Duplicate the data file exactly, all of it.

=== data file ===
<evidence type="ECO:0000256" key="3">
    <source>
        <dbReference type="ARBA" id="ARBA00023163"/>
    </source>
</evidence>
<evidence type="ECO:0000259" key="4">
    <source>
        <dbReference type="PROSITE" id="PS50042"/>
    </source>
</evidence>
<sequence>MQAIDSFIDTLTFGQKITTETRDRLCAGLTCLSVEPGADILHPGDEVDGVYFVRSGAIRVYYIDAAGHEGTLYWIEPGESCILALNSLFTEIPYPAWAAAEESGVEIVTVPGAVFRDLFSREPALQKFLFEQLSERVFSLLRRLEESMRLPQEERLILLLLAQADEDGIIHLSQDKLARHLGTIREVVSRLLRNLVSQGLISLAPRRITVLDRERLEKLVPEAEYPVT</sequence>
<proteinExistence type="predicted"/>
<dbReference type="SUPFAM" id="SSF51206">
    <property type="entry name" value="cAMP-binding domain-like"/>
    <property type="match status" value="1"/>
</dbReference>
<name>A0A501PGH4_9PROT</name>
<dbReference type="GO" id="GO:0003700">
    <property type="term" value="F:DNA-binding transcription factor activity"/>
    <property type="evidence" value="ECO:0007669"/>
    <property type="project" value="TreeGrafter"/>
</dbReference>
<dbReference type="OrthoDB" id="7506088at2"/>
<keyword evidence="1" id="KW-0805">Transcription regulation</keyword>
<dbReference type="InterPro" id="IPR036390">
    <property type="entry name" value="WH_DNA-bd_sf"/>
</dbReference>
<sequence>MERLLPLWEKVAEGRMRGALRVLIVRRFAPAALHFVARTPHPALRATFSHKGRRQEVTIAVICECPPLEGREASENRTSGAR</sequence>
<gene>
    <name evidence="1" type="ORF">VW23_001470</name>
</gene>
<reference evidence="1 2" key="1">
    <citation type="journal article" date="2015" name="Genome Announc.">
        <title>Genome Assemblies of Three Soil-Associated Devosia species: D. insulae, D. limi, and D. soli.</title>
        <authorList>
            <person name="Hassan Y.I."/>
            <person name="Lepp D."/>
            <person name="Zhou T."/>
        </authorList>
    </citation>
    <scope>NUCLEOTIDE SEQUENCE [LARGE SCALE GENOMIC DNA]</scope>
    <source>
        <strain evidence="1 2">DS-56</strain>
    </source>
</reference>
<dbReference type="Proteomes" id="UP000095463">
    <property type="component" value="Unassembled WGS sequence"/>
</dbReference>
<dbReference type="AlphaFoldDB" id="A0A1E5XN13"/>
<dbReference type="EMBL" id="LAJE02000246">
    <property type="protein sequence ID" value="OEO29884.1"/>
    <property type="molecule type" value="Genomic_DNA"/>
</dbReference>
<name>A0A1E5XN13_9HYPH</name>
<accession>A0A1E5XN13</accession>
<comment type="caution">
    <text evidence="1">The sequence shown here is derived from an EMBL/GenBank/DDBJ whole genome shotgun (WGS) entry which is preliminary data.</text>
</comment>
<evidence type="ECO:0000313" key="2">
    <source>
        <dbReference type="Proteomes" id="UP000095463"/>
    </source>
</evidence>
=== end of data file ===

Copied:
<evidence type="ECO:0000256" key="3">
    <source>
        <dbReference type="ARBA" id="ARBA00023163"/>
    </source>
</evidence>
<evidence type="ECO:0000259" key="4">
    <source>
        <dbReference type="PROSITE" id="PS50042"/>
    </source>
</evidence>
<sequence>MQAIDSFIDTLTFGQKITTETRDRLCAGLTCLSVEPGADILHPGDEVDGVYFVRSGAIRVYYIDAAGHEGTLYWIEPGESCILALNSLFTEIPYPAWAAAEESGVEIVTVPGAVFRDLFSREPALQKFLFEQLSERVFSLLRRLEESMRLPQEERLILLLLAQADEDGIIHLSQDKLARHLGTIREVVSRLLRNLVSQGLISLAPRRITVLDRERLEKLVPEAEYPVT</sequence>
<proteinExistence type="predicted"/>
<dbReference type="SUPFAM" id="SSF51206">
    <property type="entry name" value="cAMP-binding domain-like"/>
    <property type="match status" value="1"/>
</dbReference>
<name>A0A501PGH4_9PROT</name>
<dbReference type="GO" id="GO:0003700">
    <property type="term" value="F:DNA-binding transcription factor activity"/>
    <property type="evidence" value="ECO:0007669"/>
    <property type="project" value="TreeGrafter"/>
</dbReference>
<dbReference type="OrthoDB" id="7506088at2"/>
<keyword evidence="1" id="KW-0805">Transcription regulation</keyword>
<dbReference type="InterPro" id="IPR036390">
    <property type="entry name" value="WH_DNA-bd_sf"/>
</dbReference>
<sequence>MERLLPLWEKVAEGRMRGALRVLIVRRFAPAALHFVARTPHPALRATFSHKGRRQEVTIAVICECPPLEGREASENRTSGAR</sequence>
<gene>
    <name evidence="1" type="ORF">VW23_001470</name>
</gene>
<reference evidence="1 2" key="1">
    <citation type="journal article" date="2015" name="Genome Announc.">
        <title>Genome Assemblies of Three Soil-Associated Devosia species: D. insulae, D. limi, and D. soli.</title>
        <authorList>
            <person name="Hassan Y.I."/>
            <person name="Lepp D."/>
            <person name="Zhou T."/>
        </authorList>
    </citation>
    <scope>NUCLEOTIDE SEQUENCE [LARGE SCALE GENOMIC DNA]</scope>
    <source>
        <strain evidence="1 2">DS-56</strain>
    </source>
</reference>
<dbReference type="Proteomes" id="UP000095463">
    <property type="component" value="Unassembled WGS sequence"/>
</dbReference>
<dbReference type="AlphaFoldDB" id="A0A1E5XN13"/>
<dbReference type="EMBL" id="LAJE02000246">
    <property type="protein sequence ID" value="OEO29884.1"/>
    <property type="molecule type" value="Genomic_DNA"/>
</dbReference>
<name>A0A1E5XN13_9HYPH</name>
<accession>A0A1E5XN13</accession>
<comment type="caution">
    <text evidence="1">The sequence shown here is derived from an EMBL/GenBank/DDBJ whole genome shotgun (WGS) entry which is preliminary data.</text>
</comment>
<evidence type="ECO:0000313" key="2">
    <source>
        <dbReference type="Proteomes" id="UP000095463"/>
    </source>
</evidence>